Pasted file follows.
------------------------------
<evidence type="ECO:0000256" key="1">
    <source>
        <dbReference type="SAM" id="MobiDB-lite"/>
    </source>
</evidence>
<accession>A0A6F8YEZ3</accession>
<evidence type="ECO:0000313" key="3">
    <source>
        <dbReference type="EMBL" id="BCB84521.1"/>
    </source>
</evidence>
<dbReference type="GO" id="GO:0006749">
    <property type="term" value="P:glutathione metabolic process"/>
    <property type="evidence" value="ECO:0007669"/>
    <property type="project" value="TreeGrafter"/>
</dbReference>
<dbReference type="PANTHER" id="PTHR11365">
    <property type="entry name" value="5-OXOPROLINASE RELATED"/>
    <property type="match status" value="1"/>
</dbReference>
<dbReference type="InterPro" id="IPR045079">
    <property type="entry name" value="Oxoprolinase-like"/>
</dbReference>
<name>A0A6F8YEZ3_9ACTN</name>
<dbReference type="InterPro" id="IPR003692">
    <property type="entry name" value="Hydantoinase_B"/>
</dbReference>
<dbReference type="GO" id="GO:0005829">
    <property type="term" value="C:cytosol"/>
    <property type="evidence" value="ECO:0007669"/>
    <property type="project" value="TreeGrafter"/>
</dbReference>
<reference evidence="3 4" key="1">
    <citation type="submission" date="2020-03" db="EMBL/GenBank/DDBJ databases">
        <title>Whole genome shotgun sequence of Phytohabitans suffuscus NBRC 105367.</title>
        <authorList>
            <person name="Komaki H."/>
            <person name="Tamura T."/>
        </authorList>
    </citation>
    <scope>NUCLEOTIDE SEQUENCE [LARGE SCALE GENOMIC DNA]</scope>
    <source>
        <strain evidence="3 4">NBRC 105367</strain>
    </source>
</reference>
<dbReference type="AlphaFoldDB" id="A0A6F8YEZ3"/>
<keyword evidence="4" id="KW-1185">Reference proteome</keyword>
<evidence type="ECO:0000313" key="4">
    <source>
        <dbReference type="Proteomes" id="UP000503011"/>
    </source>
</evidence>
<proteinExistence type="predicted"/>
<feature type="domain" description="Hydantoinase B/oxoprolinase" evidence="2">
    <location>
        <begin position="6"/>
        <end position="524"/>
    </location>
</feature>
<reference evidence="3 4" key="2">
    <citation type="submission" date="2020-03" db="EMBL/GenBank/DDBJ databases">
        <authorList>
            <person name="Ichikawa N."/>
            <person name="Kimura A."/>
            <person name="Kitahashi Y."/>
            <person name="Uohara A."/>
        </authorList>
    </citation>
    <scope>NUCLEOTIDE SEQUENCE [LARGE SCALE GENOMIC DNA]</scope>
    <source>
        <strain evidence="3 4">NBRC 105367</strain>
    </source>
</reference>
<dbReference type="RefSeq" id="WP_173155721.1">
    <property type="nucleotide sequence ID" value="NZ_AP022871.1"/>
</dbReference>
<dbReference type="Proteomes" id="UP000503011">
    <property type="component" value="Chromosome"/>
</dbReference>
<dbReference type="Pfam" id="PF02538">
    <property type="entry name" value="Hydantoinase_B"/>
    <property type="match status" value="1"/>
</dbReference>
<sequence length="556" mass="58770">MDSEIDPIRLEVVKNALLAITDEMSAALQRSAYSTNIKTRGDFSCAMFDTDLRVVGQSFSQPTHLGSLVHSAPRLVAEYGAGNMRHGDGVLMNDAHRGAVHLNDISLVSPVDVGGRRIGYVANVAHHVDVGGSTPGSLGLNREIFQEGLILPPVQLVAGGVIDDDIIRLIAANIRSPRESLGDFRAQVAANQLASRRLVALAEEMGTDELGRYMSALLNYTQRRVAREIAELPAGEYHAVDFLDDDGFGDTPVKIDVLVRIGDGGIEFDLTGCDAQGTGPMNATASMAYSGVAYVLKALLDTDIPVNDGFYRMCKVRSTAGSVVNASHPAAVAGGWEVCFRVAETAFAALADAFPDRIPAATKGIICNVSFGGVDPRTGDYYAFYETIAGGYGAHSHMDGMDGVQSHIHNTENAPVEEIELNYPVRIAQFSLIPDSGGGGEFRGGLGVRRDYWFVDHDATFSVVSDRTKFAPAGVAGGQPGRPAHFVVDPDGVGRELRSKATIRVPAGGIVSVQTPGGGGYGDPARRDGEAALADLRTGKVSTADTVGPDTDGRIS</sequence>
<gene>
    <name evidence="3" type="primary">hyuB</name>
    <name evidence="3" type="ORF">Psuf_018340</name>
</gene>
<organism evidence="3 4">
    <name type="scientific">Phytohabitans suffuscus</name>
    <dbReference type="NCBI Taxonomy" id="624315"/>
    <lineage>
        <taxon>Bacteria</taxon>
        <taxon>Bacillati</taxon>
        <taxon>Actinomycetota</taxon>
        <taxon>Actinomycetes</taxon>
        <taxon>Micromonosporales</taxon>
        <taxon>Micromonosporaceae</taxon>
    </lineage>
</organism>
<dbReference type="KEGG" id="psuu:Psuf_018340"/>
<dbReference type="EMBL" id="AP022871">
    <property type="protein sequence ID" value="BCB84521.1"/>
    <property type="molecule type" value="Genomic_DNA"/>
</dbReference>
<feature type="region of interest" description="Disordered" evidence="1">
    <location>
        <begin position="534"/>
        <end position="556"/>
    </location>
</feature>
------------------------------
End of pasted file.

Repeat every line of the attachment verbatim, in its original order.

<evidence type="ECO:0000256" key="1">
    <source>
        <dbReference type="SAM" id="MobiDB-lite"/>
    </source>
</evidence>
<accession>A0A6F8YEZ3</accession>
<evidence type="ECO:0000313" key="3">
    <source>
        <dbReference type="EMBL" id="BCB84521.1"/>
    </source>
</evidence>
<dbReference type="GO" id="GO:0006749">
    <property type="term" value="P:glutathione metabolic process"/>
    <property type="evidence" value="ECO:0007669"/>
    <property type="project" value="TreeGrafter"/>
</dbReference>
<dbReference type="PANTHER" id="PTHR11365">
    <property type="entry name" value="5-OXOPROLINASE RELATED"/>
    <property type="match status" value="1"/>
</dbReference>
<dbReference type="InterPro" id="IPR045079">
    <property type="entry name" value="Oxoprolinase-like"/>
</dbReference>
<name>A0A6F8YEZ3_9ACTN</name>
<dbReference type="InterPro" id="IPR003692">
    <property type="entry name" value="Hydantoinase_B"/>
</dbReference>
<dbReference type="GO" id="GO:0005829">
    <property type="term" value="C:cytosol"/>
    <property type="evidence" value="ECO:0007669"/>
    <property type="project" value="TreeGrafter"/>
</dbReference>
<reference evidence="3 4" key="1">
    <citation type="submission" date="2020-03" db="EMBL/GenBank/DDBJ databases">
        <title>Whole genome shotgun sequence of Phytohabitans suffuscus NBRC 105367.</title>
        <authorList>
            <person name="Komaki H."/>
            <person name="Tamura T."/>
        </authorList>
    </citation>
    <scope>NUCLEOTIDE SEQUENCE [LARGE SCALE GENOMIC DNA]</scope>
    <source>
        <strain evidence="3 4">NBRC 105367</strain>
    </source>
</reference>
<dbReference type="AlphaFoldDB" id="A0A6F8YEZ3"/>
<keyword evidence="4" id="KW-1185">Reference proteome</keyword>
<evidence type="ECO:0000313" key="4">
    <source>
        <dbReference type="Proteomes" id="UP000503011"/>
    </source>
</evidence>
<proteinExistence type="predicted"/>
<feature type="domain" description="Hydantoinase B/oxoprolinase" evidence="2">
    <location>
        <begin position="6"/>
        <end position="524"/>
    </location>
</feature>
<reference evidence="3 4" key="2">
    <citation type="submission" date="2020-03" db="EMBL/GenBank/DDBJ databases">
        <authorList>
            <person name="Ichikawa N."/>
            <person name="Kimura A."/>
            <person name="Kitahashi Y."/>
            <person name="Uohara A."/>
        </authorList>
    </citation>
    <scope>NUCLEOTIDE SEQUENCE [LARGE SCALE GENOMIC DNA]</scope>
    <source>
        <strain evidence="3 4">NBRC 105367</strain>
    </source>
</reference>
<dbReference type="RefSeq" id="WP_173155721.1">
    <property type="nucleotide sequence ID" value="NZ_AP022871.1"/>
</dbReference>
<dbReference type="Proteomes" id="UP000503011">
    <property type="component" value="Chromosome"/>
</dbReference>
<dbReference type="Pfam" id="PF02538">
    <property type="entry name" value="Hydantoinase_B"/>
    <property type="match status" value="1"/>
</dbReference>
<sequence length="556" mass="58770">MDSEIDPIRLEVVKNALLAITDEMSAALQRSAYSTNIKTRGDFSCAMFDTDLRVVGQSFSQPTHLGSLVHSAPRLVAEYGAGNMRHGDGVLMNDAHRGAVHLNDISLVSPVDVGGRRIGYVANVAHHVDVGGSTPGSLGLNREIFQEGLILPPVQLVAGGVIDDDIIRLIAANIRSPRESLGDFRAQVAANQLASRRLVALAEEMGTDELGRYMSALLNYTQRRVAREIAELPAGEYHAVDFLDDDGFGDTPVKIDVLVRIGDGGIEFDLTGCDAQGTGPMNATASMAYSGVAYVLKALLDTDIPVNDGFYRMCKVRSTAGSVVNASHPAAVAGGWEVCFRVAETAFAALADAFPDRIPAATKGIICNVSFGGVDPRTGDYYAFYETIAGGYGAHSHMDGMDGVQSHIHNTENAPVEEIELNYPVRIAQFSLIPDSGGGGEFRGGLGVRRDYWFVDHDATFSVVSDRTKFAPAGVAGGQPGRPAHFVVDPDGVGRELRSKATIRVPAGGIVSVQTPGGGGYGDPARRDGEAALADLRTGKVSTADTVGPDTDGRIS</sequence>
<gene>
    <name evidence="3" type="primary">hyuB</name>
    <name evidence="3" type="ORF">Psuf_018340</name>
</gene>
<organism evidence="3 4">
    <name type="scientific">Phytohabitans suffuscus</name>
    <dbReference type="NCBI Taxonomy" id="624315"/>
    <lineage>
        <taxon>Bacteria</taxon>
        <taxon>Bacillati</taxon>
        <taxon>Actinomycetota</taxon>
        <taxon>Actinomycetes</taxon>
        <taxon>Micromonosporales</taxon>
        <taxon>Micromonosporaceae</taxon>
    </lineage>
</organism>
<dbReference type="KEGG" id="psuu:Psuf_018340"/>
<dbReference type="EMBL" id="AP022871">
    <property type="protein sequence ID" value="BCB84521.1"/>
    <property type="molecule type" value="Genomic_DNA"/>
</dbReference>
<feature type="region of interest" description="Disordered" evidence="1">
    <location>
        <begin position="534"/>
        <end position="556"/>
    </location>
</feature>